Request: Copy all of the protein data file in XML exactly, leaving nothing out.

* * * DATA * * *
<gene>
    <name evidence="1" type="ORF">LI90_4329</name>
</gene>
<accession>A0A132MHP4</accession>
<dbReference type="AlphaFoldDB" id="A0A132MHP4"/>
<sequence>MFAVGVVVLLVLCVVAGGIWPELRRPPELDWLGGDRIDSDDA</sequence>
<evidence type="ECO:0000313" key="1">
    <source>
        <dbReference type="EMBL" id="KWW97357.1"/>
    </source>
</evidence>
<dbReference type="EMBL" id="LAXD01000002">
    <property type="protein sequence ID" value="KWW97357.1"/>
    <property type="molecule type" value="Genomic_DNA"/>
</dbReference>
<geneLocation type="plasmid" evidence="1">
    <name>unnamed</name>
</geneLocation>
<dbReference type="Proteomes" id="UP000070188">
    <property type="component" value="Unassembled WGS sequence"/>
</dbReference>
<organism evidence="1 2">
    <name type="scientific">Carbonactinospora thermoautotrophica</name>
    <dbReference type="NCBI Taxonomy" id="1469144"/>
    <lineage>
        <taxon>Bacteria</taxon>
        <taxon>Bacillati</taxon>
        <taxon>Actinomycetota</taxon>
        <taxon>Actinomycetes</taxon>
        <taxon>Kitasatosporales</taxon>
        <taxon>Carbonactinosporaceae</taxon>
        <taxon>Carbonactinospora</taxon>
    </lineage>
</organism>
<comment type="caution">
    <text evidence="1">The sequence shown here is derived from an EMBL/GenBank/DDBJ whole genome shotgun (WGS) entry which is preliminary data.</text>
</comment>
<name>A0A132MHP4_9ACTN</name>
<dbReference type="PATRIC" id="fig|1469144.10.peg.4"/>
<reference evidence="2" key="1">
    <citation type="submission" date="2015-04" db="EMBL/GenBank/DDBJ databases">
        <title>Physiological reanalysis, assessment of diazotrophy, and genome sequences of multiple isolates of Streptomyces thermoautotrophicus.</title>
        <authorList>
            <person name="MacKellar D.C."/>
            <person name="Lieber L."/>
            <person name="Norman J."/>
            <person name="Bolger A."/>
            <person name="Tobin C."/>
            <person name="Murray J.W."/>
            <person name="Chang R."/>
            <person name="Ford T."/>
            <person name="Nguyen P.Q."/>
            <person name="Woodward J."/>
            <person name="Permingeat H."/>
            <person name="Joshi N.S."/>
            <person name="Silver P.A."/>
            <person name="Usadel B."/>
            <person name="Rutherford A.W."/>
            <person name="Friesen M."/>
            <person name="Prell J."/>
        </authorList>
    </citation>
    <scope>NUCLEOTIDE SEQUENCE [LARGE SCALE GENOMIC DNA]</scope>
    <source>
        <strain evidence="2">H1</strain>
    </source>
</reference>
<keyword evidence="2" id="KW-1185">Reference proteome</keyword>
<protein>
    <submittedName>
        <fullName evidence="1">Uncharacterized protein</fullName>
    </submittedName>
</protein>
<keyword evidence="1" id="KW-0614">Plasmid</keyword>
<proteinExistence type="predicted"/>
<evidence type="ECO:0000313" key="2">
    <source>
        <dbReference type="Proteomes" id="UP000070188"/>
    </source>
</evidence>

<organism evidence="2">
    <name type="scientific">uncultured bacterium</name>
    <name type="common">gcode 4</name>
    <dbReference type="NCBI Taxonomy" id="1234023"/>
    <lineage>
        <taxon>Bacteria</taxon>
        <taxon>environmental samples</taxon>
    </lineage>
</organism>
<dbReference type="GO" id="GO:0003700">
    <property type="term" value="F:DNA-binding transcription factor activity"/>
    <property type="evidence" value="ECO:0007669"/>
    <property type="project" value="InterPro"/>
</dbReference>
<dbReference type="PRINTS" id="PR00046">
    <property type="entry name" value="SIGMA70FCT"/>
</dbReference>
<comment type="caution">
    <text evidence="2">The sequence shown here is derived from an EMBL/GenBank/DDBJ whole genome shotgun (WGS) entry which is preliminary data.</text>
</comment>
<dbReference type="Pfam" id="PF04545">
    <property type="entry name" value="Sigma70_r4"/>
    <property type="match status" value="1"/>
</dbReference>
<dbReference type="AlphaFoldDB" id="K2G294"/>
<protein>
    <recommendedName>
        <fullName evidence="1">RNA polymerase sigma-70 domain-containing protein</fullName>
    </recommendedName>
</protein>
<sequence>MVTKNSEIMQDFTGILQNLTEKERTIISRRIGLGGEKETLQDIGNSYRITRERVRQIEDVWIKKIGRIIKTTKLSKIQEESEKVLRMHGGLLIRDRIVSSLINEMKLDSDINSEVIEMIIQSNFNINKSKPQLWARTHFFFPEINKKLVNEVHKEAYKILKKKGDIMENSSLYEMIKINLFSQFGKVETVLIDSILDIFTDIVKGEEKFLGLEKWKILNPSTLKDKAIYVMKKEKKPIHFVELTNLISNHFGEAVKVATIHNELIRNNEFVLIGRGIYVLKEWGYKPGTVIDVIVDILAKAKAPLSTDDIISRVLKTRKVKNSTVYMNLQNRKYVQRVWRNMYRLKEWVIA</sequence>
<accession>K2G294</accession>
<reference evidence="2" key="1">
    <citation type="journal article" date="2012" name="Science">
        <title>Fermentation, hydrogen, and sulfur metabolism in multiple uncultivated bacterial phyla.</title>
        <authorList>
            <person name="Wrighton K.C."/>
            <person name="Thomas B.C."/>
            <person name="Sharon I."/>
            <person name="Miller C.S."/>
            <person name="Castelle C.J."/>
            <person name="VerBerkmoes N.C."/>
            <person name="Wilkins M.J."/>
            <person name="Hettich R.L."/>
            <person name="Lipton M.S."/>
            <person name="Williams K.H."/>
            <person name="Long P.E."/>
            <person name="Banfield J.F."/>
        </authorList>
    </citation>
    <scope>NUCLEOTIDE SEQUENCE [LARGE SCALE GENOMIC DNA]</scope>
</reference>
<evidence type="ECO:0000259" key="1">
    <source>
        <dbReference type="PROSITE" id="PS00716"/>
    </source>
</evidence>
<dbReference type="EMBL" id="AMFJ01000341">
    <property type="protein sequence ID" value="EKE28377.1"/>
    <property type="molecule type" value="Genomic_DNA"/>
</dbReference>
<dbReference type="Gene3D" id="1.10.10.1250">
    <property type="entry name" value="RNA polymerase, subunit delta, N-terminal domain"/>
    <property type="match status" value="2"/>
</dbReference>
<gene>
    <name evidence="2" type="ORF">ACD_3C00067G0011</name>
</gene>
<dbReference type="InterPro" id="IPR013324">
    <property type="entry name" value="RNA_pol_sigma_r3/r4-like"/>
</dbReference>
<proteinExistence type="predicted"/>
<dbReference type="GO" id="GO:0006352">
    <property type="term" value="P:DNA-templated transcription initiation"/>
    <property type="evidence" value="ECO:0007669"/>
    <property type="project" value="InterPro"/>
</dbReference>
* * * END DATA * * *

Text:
<gene>
    <name evidence="1" type="ORF">LI90_4329</name>
</gene>
<accession>A0A132MHP4</accession>
<dbReference type="AlphaFoldDB" id="A0A132MHP4"/>
<sequence>MFAVGVVVLLVLCVVAGGIWPELRRPPELDWLGGDRIDSDDA</sequence>
<evidence type="ECO:0000313" key="1">
    <source>
        <dbReference type="EMBL" id="KWW97357.1"/>
    </source>
</evidence>
<dbReference type="EMBL" id="LAXD01000002">
    <property type="protein sequence ID" value="KWW97357.1"/>
    <property type="molecule type" value="Genomic_DNA"/>
</dbReference>
<geneLocation type="plasmid" evidence="1">
    <name>unnamed</name>
</geneLocation>
<dbReference type="Proteomes" id="UP000070188">
    <property type="component" value="Unassembled WGS sequence"/>
</dbReference>
<organism evidence="1 2">
    <name type="scientific">Carbonactinospora thermoautotrophica</name>
    <dbReference type="NCBI Taxonomy" id="1469144"/>
    <lineage>
        <taxon>Bacteria</taxon>
        <taxon>Bacillati</taxon>
        <taxon>Actinomycetota</taxon>
        <taxon>Actinomycetes</taxon>
        <taxon>Kitasatosporales</taxon>
        <taxon>Carbonactinosporaceae</taxon>
        <taxon>Carbonactinospora</taxon>
    </lineage>
</organism>
<comment type="caution">
    <text evidence="1">The sequence shown here is derived from an EMBL/GenBank/DDBJ whole genome shotgun (WGS) entry which is preliminary data.</text>
</comment>
<name>A0A132MHP4_9ACTN</name>
<dbReference type="PATRIC" id="fig|1469144.10.peg.4"/>
<reference evidence="2" key="1">
    <citation type="submission" date="2015-04" db="EMBL/GenBank/DDBJ databases">
        <title>Physiological reanalysis, assessment of diazotrophy, and genome sequences of multiple isolates of Streptomyces thermoautotrophicus.</title>
        <authorList>
            <person name="MacKellar D.C."/>
            <person name="Lieber L."/>
            <person name="Norman J."/>
            <person name="Bolger A."/>
            <person name="Tobin C."/>
            <person name="Murray J.W."/>
            <person name="Chang R."/>
            <person name="Ford T."/>
            <person name="Nguyen P.Q."/>
            <person name="Woodward J."/>
            <person name="Permingeat H."/>
            <person name="Joshi N.S."/>
            <person name="Silver P.A."/>
            <person name="Usadel B."/>
            <person name="Rutherford A.W."/>
            <person name="Friesen M."/>
            <person name="Prell J."/>
        </authorList>
    </citation>
    <scope>NUCLEOTIDE SEQUENCE [LARGE SCALE GENOMIC DNA]</scope>
    <source>
        <strain evidence="2">H1</strain>
    </source>
</reference>
<keyword evidence="2" id="KW-1185">Reference proteome</keyword>
<protein>
    <submittedName>
        <fullName evidence="1">Uncharacterized protein</fullName>
    </submittedName>
</protein>
<keyword evidence="1" id="KW-0614">Plasmid</keyword>
<proteinExistence type="predicted"/>
<evidence type="ECO:0000313" key="2">
    <source>
        <dbReference type="Proteomes" id="UP000070188"/>
    </source>
</evidence>

<organism evidence="2">
    <name type="scientific">uncultured bacterium</name>
    <name type="common">gcode 4</name>
    <dbReference type="NCBI Taxonomy" id="1234023"/>
    <lineage>
        <taxon>Bacteria</taxon>
        <taxon>environmental samples</taxon>
    </lineage>
</organism>
<dbReference type="GO" id="GO:0003700">
    <property type="term" value="F:DNA-binding transcription factor activity"/>
    <property type="evidence" value="ECO:0007669"/>
    <property type="project" value="InterPro"/>
</dbReference>
<dbReference type="PRINTS" id="PR00046">
    <property type="entry name" value="SIGMA70FCT"/>
</dbReference>
<comment type="caution">
    <text evidence="2">The sequence shown here is derived from an EMBL/GenBank/DDBJ whole genome shotgun (WGS) entry which is preliminary data.</text>
</comment>
<dbReference type="Pfam" id="PF04545">
    <property type="entry name" value="Sigma70_r4"/>
    <property type="match status" value="1"/>
</dbReference>
<dbReference type="AlphaFoldDB" id="K2G294"/>
<protein>
    <recommendedName>
        <fullName evidence="1">RNA polymerase sigma-70 domain-containing protein</fullName>
    </recommendedName>
</protein>
<sequence>MVTKNSEIMQDFTGILQNLTEKERTIISRRIGLGGEKETLQDIGNSYRITRERVRQIEDVWIKKIGRIIKTTKLSKIQEESEKVLRMHGGLLIRDRIVSSLINEMKLDSDINSEVIEMIIQSNFNINKSKPQLWARTHFFFPEINKKLVNEVHKEAYKILKKKGDIMENSSLYEMIKINLFSQFGKVETVLIDSILDIFTDIVKGEEKFLGLEKWKILNPSTLKDKAIYVMKKEKKPIHFVELTNLISNHFGEAVKVATIHNELIRNNEFVLIGRGIYVLKEWGYKPGTVIDVIVDILAKAKAPLSTDDIISRVLKTRKVKNSTVYMNLQNRKYVQRVWRNMYRLKEWVIA</sequence>
<accession>K2G294</accession>
<reference evidence="2" key="1">
    <citation type="journal article" date="2012" name="Science">
        <title>Fermentation, hydrogen, and sulfur metabolism in multiple uncultivated bacterial phyla.</title>
        <authorList>
            <person name="Wrighton K.C."/>
            <person name="Thomas B.C."/>
            <person name="Sharon I."/>
            <person name="Miller C.S."/>
            <person name="Castelle C.J."/>
            <person name="VerBerkmoes N.C."/>
            <person name="Wilkins M.J."/>
            <person name="Hettich R.L."/>
            <person name="Lipton M.S."/>
            <person name="Williams K.H."/>
            <person name="Long P.E."/>
            <person name="Banfield J.F."/>
        </authorList>
    </citation>
    <scope>NUCLEOTIDE SEQUENCE [LARGE SCALE GENOMIC DNA]</scope>
</reference>
<evidence type="ECO:0000259" key="1">
    <source>
        <dbReference type="PROSITE" id="PS00716"/>
    </source>
</evidence>
<dbReference type="EMBL" id="AMFJ01000341">
    <property type="protein sequence ID" value="EKE28377.1"/>
    <property type="molecule type" value="Genomic_DNA"/>
</dbReference>
<dbReference type="Gene3D" id="1.10.10.1250">
    <property type="entry name" value="RNA polymerase, subunit delta, N-terminal domain"/>
    <property type="match status" value="2"/>
</dbReference>
<gene>
    <name evidence="2" type="ORF">ACD_3C00067G0011</name>
</gene>
<dbReference type="InterPro" id="IPR013324">
    <property type="entry name" value="RNA_pol_sigma_r3/r4-like"/>
</dbReference>
<proteinExistence type="predicted"/>
<dbReference type="GO" id="GO:0006352">
    <property type="term" value="P:DNA-templated transcription initiation"/>
    <property type="evidence" value="ECO:0007669"/>
    <property type="project" value="InterPro"/>
</dbReference>